For a number of years as I was growing in my faith, Dr. Charles Stanley’s teaching spoke to me with such power and conviction that it seemed he was reading my thoughts and preaching to me and me alone. It was eerie to me then that he always seemed to know just where I was and what I needed. I wrote to his ministry at one point to thank him for his teaching and expressed that sense. I received a polite response for someone on his staff and was told that they hear regularly from people who have that sense of very personal instruction through his teaching.
Then I began to use the devotional book My Utmost for His Highest and found a similar sense of being very personally instructed through it almost daily.
For several years I spent a great deal of time driving and would listen to Christian radio teaching quite a bit. In the few years before his death, I had a similar sense of being “targeted” by the teaching of Adrian Rogers as I listened to him on the radio. He often hit right on the head some point that I was struggling with or experiencing in my own journey of growth and in teaching adult Sunday School.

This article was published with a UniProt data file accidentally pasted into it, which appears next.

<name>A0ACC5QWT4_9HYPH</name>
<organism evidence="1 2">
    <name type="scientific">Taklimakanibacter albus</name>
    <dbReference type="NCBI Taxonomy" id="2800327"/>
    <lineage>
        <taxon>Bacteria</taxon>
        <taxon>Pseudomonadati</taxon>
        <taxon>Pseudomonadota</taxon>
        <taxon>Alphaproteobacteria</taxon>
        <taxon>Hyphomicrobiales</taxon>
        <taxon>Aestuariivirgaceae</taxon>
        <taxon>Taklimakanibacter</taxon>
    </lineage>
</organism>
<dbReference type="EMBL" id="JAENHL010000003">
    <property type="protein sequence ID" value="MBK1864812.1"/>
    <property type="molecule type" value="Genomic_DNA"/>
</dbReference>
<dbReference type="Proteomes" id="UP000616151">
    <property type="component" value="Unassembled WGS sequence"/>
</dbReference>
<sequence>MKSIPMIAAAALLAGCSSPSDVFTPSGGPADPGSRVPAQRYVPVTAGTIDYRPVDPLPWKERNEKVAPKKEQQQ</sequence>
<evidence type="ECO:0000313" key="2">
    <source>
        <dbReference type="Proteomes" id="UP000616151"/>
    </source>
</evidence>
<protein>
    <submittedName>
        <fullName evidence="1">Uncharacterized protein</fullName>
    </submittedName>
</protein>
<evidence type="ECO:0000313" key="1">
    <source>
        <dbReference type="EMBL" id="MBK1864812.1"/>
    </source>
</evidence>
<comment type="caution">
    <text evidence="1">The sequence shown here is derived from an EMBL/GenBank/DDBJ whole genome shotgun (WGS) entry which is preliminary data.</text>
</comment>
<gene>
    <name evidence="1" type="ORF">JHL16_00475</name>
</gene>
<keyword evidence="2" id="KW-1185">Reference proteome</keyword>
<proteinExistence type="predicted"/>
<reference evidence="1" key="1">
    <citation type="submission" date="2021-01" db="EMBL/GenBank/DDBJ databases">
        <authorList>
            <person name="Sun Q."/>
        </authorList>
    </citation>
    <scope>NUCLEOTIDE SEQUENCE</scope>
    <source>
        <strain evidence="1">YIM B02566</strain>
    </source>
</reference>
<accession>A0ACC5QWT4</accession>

I’ve subscribed to several devotional services on the internet for about 8 or 10 years, but in the last year or so it is the Ravi Zacharias Ministry’s writers who are pointedly speaking to things of my heart.
There are other authors and teachers who have, at times, captured my attention and addressed some immediate spiritual need, giving rise to growth, understanding, or insight.
Still, the spiritual source that packs the biggest wollop is my own study of the Bible. When I invest time in the Word and meditate on scripture and consider it’s application to my own life and teaching, the Holy Spirit instructs me. It’s more demanding of my time and attention than other more “passive” types of learning (devotional books, radio programs, videos, etc.) and I have to confess that I don’t spend the daily time in pursuit of such instruction that I should. But when I do, the lessons are invaluable.
The things that I value most and use to teach most are the things God has poured into me through my own study of His word. They are the lessons most remembered.
In pursuing a theological education one can find many teachers. Spiritual formation, in fact, is probably well served by one being exposed to many individuals. However, unless one is committed to sitting under the instruction of the authoritative Teacher and the text book He uses, the process will be incomplete and lack the solid foundation that one needs.
One preacher put it this way (paraphrased): We all enjoy the sweets and dainties of the (would-be) theologians who write and sell books. But we need the greens and meat of the Word more.
What am I reading today and is it at least equally balanced with time in the Bible?